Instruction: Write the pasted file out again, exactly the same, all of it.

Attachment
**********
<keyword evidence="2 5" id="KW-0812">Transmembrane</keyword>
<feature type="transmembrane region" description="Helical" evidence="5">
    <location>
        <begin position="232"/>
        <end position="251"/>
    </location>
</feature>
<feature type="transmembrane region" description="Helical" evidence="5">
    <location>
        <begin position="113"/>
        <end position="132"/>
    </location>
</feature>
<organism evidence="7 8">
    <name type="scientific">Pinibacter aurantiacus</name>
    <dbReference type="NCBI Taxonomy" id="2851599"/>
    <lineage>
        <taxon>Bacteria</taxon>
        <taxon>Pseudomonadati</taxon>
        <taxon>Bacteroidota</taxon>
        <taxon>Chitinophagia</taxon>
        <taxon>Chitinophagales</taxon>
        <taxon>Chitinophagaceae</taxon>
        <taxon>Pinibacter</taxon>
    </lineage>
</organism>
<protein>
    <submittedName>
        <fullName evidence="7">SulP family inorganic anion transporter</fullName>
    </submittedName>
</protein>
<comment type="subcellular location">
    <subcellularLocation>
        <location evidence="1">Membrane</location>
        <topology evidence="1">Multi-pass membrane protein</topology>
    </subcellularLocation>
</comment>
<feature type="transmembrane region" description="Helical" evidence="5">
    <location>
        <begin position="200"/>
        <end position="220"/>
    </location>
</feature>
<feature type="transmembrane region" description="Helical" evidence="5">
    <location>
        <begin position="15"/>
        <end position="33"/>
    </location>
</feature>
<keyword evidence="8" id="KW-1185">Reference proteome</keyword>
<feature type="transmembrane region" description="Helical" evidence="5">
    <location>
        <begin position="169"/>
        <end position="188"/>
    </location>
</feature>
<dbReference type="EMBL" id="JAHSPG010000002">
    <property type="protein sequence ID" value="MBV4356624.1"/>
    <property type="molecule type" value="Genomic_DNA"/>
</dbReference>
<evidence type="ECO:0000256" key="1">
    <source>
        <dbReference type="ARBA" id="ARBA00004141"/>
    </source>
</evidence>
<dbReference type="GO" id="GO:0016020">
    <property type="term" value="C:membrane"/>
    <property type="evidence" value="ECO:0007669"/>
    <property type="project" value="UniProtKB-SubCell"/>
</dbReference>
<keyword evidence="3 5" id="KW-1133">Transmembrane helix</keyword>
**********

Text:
<keyword evidence="2 5" id="KW-0812">Transmembrane</keyword>
<feature type="transmembrane region" description="Helical" evidence="5">
    <location>
        <begin position="232"/>
        <end position="251"/>
    </location>
</feature>
<feature type="transmembrane region" description="Helical" evidence="5">
    <location>
        <begin position="113"/>
        <end position="132"/>
    </location>
</feature>
<organism evidence="7 8">
    <name type="scientific">Pinibacter aurantiacus</name>
    <dbReference type="NCBI Taxonomy" id="2851599"/>
    <lineage>
        <taxon>Bacteria</taxon>
        <taxon>Pseudomonadati</taxon>
        <taxon>Bacteroidota</taxon>
        <taxon>Chitinophagia</taxon>
        <taxon>Chitinophagales</taxon>
        <taxon>Chitinophagaceae</taxon>
        <taxon>Pinibacter</taxon>
    </lineage>
</organism>
<protein>
    <submittedName>
        <fullName evidence="7">SulP family inorganic anion transporter</fullName>
    </submittedName>
</protein>
<comment type="subcellular location">
    <subcellularLocation>
        <location evidence="1">Membrane</location>
        <topology evidence="1">Multi-pass membrane protein</topology>
    </subcellularLocation>
</comment>
<feature type="transmembrane region" description="Helical" evidence="5">
    <location>
        <begin position="200"/>
        <end position="220"/>
    </location>
</feature>
<feature type="transmembrane region" description="Helical" evidence="5">
    <location>
        <begin position="15"/>
        <end position="33"/>
    </location>
</feature>
<keyword evidence="8" id="KW-1185">Reference proteome</keyword>
<feature type="transmembrane region" description="Helical" evidence="5">
    <location>
        <begin position="169"/>
        <end position="188"/>
    </location>
</feature>
<dbReference type="EMBL" id="JAHSPG010000002">
    <property type="protein sequence ID" value="MBV4356624.1"/>
    <property type="molecule type" value="Genomic_DNA"/>
</dbReference>
<evidence type="ECO:0000256" key="1">
    <source>
        <dbReference type="ARBA" id="ARBA00004141"/>
    </source>
</evidence>
<dbReference type="GO" id="GO:0016020">
    <property type="term" value="C:membrane"/>
    <property type="evidence" value="ECO:0007669"/>
    <property type="project" value="UniProtKB-SubCell"/>
</dbReference>
<keyword evidence="3 5" id="KW-1133">Transmembrane helix</keyword>